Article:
Those who undergo a haemorrhoidectomy will experience a degree of ache in the anus and rectum for two to four weeks, and may require painkillers to get them through that period. Recovering patients may also experience bleeding or fluid emission from the anus, which is most likely to occur during or after a bowel movement. This can continue intermittently for up to two months after haemorrhoid surgery. As in the case of most surgeries, it’s important to avoid doing activities that involve a high degree of effort, especially heavy lifting. Most patients can go about their usual routines within a fortnight of surgery.
Good self-care is vital in the days, weeks and months following a haemorrhoidectomy. Recovering patients should remain active by going for walks or doing light yoga, but should always rest when they begin to feel tired. Continue to maintain a high level of hygiene and take care to pat rather than rub the anal region dry after having a shower or bath. Most people will require a week or two off work to recover.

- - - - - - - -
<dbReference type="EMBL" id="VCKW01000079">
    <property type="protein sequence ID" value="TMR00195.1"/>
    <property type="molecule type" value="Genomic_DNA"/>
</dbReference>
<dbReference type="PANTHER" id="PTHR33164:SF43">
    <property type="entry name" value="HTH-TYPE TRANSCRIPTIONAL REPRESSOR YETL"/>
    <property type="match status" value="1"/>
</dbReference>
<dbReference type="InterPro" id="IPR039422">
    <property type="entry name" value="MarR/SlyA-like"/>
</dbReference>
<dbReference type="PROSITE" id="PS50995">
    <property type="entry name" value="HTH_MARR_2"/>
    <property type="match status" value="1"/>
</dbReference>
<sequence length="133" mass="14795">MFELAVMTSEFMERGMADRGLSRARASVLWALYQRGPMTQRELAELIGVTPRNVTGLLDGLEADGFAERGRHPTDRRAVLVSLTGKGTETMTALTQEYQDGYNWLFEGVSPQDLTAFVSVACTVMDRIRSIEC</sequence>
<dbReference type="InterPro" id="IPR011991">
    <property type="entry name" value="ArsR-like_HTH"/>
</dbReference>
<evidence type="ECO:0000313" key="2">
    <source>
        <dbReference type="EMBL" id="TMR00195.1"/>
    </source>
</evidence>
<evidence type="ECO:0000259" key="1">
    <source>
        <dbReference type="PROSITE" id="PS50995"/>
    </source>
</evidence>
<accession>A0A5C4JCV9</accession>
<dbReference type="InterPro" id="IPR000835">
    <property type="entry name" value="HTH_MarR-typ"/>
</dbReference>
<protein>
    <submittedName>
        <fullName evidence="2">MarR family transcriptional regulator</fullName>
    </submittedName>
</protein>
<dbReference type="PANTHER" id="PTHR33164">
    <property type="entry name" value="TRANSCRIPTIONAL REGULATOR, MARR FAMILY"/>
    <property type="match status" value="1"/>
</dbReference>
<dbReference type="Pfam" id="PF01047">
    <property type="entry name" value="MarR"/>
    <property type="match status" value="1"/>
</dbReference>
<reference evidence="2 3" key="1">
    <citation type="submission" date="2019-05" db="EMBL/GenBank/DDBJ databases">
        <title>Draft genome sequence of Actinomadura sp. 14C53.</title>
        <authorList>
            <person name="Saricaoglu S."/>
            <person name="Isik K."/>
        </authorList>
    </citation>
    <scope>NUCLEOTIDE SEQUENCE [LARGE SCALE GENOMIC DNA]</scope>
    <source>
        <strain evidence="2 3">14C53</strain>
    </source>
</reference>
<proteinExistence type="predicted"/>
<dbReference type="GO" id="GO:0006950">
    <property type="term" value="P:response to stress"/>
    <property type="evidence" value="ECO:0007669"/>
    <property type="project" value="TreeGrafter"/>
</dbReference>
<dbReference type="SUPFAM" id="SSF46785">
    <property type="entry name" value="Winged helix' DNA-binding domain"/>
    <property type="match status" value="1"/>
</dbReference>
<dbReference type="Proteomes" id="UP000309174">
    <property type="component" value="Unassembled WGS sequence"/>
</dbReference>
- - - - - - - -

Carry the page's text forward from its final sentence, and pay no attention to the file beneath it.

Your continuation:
Keep your diet high in fibre following surgery to avoid getting constipated and exacerbating your pain further – the easier your bowel movements are, the less pain you’ll feel. Drink plenty of fluids and use stool softeners or laxatives (if recommended by your doctor). You may also be directed to try blood-thinning medication such as warfarin (Coumadin), clopidogrel (Plavix), or aspirin in order to aid in your recovery.
Not everyone will experience the same sort of recovery, in terms of length and discomfort – here’s how one haemorrhoidectomy patient described what happened to them after their operation:
“I had no clue the impact that having haemorrhoids would have on my life and certainly no idea of the pain I would go through after the haemorrhoidectomy. If I had my time over, I’m not sure if I’d say yes to the operation or learn to manage the pain I was going through before.